By: WBIR Staff, María Marta Guzmán

The Knoxville Police Department reported 16 dead from shootings so far this year, a decrease from 27 at around the same time last year. While city leaders are working to prevent gun violence from claiming more lives, a group of more than 20 congregations are working to address it themselves.

On Wednesday, faith leaders gathered at St. James Episcopal Church to discuss gun violence and how to best prevent it. They united to form Justice Knox — a group focused on finding community-first solutions to meet neighbors’ needs.

“Gun violence is a big problem in Knoxville, as it is in many cities around the country,” said Rev. John Mark Wiggers with St. James Episcopal Church, and a member of Justice Knox. “We joined together with other congregations to do justice, because we can’t make a difference on our own.”

Lakenya Middlebrooks, the Knoxville Director of Community Safety, went to the event and discussed steps the city is taking to prevent gun violence. Some members of the congregation went to their churches saying they could hear gunshots in their neighborhoods.

“Some of our youth had a friend from camp who was actually shot and injured,” said Rev. Wiggers. “Concerns really came to the forefront. And so, there was fear and anxiety and some great concern about the whole community facing this problem.”

The city is working directly with people at risk of violence, trying to break cycles of violence that can trap individuals and families. Leaders are also trying to strengthen the relationship between law enforcement and neighbors and invest in communities while also de-escalating violence in real-time.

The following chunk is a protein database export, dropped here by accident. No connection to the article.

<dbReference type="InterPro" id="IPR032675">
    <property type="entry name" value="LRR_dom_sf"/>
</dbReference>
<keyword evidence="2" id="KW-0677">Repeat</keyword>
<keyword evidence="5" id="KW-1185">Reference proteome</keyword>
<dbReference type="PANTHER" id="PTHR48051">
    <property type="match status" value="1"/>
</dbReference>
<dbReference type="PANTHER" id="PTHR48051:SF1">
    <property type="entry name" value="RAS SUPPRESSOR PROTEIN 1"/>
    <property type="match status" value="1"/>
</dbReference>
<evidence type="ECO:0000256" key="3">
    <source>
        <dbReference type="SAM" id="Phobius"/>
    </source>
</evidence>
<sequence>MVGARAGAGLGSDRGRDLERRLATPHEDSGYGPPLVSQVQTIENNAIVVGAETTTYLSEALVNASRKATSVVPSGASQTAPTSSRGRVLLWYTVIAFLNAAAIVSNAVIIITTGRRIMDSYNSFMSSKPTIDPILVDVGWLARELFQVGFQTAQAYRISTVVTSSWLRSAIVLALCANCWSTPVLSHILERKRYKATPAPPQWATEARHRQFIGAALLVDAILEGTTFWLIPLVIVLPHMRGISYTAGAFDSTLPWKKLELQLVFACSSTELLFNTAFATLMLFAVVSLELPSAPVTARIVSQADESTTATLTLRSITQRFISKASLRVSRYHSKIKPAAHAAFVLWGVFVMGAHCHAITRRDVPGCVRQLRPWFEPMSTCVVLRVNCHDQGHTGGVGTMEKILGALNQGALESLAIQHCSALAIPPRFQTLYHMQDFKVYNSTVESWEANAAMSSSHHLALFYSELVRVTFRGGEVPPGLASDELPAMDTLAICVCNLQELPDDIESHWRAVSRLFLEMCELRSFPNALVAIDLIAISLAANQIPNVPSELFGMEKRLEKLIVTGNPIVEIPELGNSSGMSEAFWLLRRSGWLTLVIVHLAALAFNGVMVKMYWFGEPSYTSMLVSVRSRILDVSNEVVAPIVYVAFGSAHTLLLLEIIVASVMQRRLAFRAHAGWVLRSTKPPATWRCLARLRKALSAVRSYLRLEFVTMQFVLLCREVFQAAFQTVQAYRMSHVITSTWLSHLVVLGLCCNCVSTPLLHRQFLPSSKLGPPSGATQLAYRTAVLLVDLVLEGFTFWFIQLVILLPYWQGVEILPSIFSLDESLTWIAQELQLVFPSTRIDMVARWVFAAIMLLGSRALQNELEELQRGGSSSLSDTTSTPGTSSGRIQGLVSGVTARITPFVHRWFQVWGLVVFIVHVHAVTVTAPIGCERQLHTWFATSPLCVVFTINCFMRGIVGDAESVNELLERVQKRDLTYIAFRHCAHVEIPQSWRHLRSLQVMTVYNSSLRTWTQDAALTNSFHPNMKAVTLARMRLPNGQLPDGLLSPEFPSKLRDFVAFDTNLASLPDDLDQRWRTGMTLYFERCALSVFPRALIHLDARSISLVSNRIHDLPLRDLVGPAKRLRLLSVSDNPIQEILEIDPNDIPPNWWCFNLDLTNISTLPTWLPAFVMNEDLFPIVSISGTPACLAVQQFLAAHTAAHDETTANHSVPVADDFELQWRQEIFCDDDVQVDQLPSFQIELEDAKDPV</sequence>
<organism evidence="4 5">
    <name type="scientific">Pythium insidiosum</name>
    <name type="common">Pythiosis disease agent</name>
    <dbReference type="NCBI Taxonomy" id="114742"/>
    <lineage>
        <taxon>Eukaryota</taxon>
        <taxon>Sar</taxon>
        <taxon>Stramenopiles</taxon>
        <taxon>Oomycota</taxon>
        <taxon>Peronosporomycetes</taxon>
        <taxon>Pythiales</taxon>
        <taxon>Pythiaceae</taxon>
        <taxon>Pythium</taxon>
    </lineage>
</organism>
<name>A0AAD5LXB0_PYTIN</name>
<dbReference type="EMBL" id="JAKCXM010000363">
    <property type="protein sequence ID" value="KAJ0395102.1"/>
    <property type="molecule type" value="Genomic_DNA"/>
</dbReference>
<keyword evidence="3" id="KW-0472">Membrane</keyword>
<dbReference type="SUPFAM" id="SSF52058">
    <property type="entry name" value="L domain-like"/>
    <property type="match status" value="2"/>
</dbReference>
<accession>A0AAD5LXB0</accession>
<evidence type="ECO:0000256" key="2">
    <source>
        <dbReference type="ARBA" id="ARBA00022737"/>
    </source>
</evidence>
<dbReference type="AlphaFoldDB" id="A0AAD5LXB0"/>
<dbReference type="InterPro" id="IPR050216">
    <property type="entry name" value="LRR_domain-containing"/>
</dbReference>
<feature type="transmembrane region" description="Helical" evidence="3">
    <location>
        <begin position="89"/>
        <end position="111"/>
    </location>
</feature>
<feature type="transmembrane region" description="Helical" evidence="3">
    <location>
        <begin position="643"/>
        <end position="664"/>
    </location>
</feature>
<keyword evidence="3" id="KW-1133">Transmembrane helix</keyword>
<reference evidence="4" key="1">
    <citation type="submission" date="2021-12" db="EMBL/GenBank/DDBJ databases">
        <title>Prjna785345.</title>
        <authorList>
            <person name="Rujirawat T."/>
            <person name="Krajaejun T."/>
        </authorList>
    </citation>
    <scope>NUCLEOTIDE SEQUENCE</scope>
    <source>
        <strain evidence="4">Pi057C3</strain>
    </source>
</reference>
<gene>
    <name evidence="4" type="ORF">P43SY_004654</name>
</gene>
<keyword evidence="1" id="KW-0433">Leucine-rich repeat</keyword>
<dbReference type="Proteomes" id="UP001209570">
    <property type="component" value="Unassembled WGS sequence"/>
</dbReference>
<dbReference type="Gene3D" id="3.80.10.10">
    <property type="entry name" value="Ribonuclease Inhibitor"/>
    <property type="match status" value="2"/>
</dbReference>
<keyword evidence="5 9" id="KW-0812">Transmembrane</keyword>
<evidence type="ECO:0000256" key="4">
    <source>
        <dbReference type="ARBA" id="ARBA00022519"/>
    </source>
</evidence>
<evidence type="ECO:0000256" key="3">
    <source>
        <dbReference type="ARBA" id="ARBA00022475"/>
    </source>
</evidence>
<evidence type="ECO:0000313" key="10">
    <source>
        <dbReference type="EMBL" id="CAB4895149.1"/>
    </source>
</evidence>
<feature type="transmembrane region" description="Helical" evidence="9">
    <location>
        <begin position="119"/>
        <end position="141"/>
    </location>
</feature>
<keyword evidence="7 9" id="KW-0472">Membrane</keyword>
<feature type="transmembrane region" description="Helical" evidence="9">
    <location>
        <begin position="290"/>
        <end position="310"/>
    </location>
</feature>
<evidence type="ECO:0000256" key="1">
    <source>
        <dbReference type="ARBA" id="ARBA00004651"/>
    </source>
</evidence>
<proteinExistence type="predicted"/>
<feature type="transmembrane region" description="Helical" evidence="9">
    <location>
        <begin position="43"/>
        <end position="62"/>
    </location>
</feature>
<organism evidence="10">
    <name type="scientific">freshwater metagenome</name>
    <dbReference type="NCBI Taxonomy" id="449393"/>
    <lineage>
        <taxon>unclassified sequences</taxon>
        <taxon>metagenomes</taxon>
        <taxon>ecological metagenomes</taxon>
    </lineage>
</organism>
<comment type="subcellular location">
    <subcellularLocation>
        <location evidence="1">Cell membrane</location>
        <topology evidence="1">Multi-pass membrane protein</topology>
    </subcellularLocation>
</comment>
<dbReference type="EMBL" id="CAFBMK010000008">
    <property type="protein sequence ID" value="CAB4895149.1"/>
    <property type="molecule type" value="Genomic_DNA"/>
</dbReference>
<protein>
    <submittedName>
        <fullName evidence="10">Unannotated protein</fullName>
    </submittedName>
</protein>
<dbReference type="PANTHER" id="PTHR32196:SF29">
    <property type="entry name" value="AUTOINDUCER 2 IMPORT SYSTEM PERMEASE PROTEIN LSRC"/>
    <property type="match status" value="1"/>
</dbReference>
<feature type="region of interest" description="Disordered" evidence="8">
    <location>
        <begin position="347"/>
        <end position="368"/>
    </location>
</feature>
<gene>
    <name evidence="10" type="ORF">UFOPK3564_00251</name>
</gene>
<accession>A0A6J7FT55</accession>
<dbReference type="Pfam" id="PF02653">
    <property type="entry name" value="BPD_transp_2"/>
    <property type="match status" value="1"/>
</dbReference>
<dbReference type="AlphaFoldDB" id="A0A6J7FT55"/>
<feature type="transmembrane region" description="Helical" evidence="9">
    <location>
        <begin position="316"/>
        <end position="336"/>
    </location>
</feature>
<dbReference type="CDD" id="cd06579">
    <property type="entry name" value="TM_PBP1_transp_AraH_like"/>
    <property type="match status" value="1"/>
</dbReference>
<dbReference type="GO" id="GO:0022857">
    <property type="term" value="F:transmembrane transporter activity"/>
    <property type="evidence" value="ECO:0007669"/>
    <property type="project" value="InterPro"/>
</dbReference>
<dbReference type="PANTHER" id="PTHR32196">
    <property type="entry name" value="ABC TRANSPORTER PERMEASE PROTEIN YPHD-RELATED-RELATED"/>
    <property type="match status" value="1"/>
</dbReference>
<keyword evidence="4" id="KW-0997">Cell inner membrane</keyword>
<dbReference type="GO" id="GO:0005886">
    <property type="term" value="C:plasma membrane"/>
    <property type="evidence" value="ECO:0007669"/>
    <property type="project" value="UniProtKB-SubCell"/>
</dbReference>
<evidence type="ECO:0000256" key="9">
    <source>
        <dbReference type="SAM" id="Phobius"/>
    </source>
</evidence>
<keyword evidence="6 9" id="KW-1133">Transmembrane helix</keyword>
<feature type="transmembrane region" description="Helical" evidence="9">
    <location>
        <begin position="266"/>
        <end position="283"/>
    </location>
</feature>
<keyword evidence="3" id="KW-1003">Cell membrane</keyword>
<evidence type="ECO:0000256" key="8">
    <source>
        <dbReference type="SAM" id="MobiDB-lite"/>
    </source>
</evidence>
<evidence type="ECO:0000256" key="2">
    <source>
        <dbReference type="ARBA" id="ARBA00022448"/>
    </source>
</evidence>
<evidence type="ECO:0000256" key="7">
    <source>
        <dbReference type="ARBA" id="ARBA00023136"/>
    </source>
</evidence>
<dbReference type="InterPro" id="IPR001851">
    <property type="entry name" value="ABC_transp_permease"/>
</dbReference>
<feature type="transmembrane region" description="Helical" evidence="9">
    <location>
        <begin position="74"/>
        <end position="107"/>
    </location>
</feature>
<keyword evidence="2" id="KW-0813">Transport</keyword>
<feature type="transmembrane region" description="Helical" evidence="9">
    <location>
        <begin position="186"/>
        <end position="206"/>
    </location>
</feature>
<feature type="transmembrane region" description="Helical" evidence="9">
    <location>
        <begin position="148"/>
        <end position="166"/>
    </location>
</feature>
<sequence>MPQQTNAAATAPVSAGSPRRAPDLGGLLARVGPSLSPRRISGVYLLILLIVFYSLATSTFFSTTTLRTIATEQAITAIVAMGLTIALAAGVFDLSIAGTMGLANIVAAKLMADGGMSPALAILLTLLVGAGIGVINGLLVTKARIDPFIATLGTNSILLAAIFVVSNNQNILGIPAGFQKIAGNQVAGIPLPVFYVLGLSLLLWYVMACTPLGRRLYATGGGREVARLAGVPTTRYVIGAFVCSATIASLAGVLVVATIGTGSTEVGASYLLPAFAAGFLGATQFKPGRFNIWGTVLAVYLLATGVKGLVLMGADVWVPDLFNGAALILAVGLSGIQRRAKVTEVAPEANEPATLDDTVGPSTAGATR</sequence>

They are also collecting data about the issue. According to the Knoxville Gun Violence Problem Analysis, the majority of gun violence incidents are related to personal disputes. Both victims and suspects in gun violence cases are usually between 18 years old and 34 years old.

“It’s really thinking about people, places and behavior, and what interventions and tools and resources — we have to address all of those things simultaneously,” said Middlebrooks. “It’s a lot of young-to-middle adults who are participating in violence. And, a lot of times we tend to think that it’s only really young people, and that’s just not the case.”

The Office of Community Safety said the city is aiming to cut the number of fatal and non-fatal shootings by 10% each year, starting this year.

View the original story here.